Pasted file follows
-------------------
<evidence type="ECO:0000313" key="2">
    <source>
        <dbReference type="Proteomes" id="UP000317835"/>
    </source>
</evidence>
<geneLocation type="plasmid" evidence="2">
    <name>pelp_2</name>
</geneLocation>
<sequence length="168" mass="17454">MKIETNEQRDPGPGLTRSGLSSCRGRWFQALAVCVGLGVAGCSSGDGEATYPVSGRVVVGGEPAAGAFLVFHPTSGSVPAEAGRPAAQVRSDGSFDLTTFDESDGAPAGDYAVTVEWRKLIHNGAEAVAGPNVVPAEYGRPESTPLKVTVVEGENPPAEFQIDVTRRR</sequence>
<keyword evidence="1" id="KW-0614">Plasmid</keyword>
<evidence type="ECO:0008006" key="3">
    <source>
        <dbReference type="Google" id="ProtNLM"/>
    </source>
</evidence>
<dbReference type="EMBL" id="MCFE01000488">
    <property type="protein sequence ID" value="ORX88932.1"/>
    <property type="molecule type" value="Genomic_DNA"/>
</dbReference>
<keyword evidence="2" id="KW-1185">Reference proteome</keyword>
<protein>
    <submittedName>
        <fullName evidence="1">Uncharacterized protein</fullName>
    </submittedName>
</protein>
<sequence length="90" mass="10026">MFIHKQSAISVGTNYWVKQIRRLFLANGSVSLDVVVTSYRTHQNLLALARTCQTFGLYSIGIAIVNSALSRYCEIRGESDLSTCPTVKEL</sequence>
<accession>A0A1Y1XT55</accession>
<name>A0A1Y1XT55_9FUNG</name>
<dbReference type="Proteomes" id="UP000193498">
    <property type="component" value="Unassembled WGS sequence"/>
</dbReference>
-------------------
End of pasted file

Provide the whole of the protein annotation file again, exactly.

<evidence type="ECO:0000313" key="2">
    <source>
        <dbReference type="Proteomes" id="UP000317835"/>
    </source>
</evidence>
<geneLocation type="plasmid" evidence="2">
    <name>pelp_2</name>
</geneLocation>
<sequence length="168" mass="17454">MKIETNEQRDPGPGLTRSGLSSCRGRWFQALAVCVGLGVAGCSSGDGEATYPVSGRVVVGGEPAAGAFLVFHPTSGSVPAEAGRPAAQVRSDGSFDLTTFDESDGAPAGDYAVTVEWRKLIHNGAEAVAGPNVVPAEYGRPESTPLKVTVVEGENPPAEFQIDVTRRR</sequence>
<keyword evidence="1" id="KW-0614">Plasmid</keyword>
<evidence type="ECO:0008006" key="3">
    <source>
        <dbReference type="Google" id="ProtNLM"/>
    </source>
</evidence>
<dbReference type="EMBL" id="MCFE01000488">
    <property type="protein sequence ID" value="ORX88932.1"/>
    <property type="molecule type" value="Genomic_DNA"/>
</dbReference>
<keyword evidence="2" id="KW-1185">Reference proteome</keyword>
<protein>
    <submittedName>
        <fullName evidence="1">Uncharacterized protein</fullName>
    </submittedName>
</protein>
<sequence length="90" mass="10026">MFIHKQSAISVGTNYWVKQIRRLFLANGSVSLDVVVTSYRTHQNLLALARTCQTFGLYSIGIAIVNSALSRYCEIRGESDLSTCPTVKEL</sequence>
<accession>A0A1Y1XT55</accession>
<name>A0A1Y1XT55_9FUNG</name>
<dbReference type="Proteomes" id="UP000193498">
    <property type="component" value="Unassembled WGS sequence"/>
</dbReference>